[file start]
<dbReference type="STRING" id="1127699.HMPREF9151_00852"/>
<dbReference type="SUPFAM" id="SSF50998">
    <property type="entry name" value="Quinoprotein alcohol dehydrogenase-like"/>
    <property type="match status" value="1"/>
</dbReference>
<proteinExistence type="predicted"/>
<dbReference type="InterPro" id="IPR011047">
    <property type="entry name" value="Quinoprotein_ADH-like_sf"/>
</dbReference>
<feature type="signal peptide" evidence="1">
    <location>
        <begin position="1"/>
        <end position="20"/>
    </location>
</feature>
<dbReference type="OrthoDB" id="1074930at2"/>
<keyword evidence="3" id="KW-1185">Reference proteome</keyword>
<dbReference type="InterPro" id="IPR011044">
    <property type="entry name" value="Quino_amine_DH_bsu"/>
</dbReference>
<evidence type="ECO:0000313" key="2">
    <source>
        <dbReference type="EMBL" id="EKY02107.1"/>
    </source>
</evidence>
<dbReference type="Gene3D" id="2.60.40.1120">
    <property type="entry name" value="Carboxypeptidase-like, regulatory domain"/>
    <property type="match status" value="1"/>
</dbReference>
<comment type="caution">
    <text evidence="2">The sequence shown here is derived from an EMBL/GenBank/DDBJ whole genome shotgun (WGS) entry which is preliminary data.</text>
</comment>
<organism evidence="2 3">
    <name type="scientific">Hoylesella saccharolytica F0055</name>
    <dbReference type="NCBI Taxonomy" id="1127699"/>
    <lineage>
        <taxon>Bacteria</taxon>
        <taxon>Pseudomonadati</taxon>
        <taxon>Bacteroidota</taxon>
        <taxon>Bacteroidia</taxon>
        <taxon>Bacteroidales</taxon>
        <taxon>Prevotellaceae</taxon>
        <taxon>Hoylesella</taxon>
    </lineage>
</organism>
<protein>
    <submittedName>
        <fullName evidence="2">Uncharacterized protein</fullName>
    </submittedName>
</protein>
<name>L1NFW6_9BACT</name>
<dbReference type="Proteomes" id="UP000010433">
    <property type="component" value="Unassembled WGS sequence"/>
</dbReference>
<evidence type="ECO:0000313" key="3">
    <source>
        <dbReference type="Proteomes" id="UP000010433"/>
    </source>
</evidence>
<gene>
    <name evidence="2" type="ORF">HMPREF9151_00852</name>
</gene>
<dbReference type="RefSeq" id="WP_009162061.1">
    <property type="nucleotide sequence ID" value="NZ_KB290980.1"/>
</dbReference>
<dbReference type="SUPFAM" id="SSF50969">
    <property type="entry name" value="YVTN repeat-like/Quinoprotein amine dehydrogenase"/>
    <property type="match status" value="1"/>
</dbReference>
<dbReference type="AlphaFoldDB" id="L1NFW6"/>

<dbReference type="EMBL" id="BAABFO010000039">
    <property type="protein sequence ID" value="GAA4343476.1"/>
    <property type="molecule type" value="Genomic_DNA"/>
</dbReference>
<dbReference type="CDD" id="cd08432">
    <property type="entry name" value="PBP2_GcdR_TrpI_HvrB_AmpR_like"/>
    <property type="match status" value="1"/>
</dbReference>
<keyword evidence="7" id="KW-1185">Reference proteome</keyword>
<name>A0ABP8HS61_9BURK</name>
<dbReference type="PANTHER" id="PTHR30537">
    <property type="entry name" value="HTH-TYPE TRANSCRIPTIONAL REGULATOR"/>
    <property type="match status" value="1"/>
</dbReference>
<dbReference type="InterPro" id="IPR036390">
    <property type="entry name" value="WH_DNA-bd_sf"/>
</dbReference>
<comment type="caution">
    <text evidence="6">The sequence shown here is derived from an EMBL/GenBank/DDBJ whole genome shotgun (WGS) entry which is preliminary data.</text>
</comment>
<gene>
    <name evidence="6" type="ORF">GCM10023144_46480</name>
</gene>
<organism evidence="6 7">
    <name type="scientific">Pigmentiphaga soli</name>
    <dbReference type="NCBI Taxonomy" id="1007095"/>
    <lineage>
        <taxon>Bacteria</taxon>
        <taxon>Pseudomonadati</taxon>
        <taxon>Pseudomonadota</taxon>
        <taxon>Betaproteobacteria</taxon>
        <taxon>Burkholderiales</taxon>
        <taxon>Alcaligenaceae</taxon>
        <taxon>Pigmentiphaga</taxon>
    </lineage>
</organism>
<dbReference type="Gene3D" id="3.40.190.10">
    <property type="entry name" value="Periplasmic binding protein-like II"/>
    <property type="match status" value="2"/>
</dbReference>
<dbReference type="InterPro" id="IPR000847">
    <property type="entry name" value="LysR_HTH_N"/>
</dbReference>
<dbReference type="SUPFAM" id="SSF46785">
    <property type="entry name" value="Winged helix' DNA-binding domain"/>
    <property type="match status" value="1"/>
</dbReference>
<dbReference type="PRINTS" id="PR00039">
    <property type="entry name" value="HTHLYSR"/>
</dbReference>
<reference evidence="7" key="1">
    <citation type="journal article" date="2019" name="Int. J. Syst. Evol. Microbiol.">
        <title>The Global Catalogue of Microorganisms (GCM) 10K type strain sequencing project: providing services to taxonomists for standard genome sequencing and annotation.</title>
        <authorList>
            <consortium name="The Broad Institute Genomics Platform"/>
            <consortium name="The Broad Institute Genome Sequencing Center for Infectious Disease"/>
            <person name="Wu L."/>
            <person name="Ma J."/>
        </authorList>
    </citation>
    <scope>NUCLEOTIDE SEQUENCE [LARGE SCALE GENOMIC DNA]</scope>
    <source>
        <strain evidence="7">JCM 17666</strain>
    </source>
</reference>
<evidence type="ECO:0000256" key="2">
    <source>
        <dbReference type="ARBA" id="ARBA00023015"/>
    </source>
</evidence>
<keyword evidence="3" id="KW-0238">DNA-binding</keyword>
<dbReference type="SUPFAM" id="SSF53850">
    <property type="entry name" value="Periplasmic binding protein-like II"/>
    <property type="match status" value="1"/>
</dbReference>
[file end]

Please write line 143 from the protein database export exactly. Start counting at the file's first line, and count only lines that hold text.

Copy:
    <property type="entry name" value="Periplasmic binding protein-like II"/>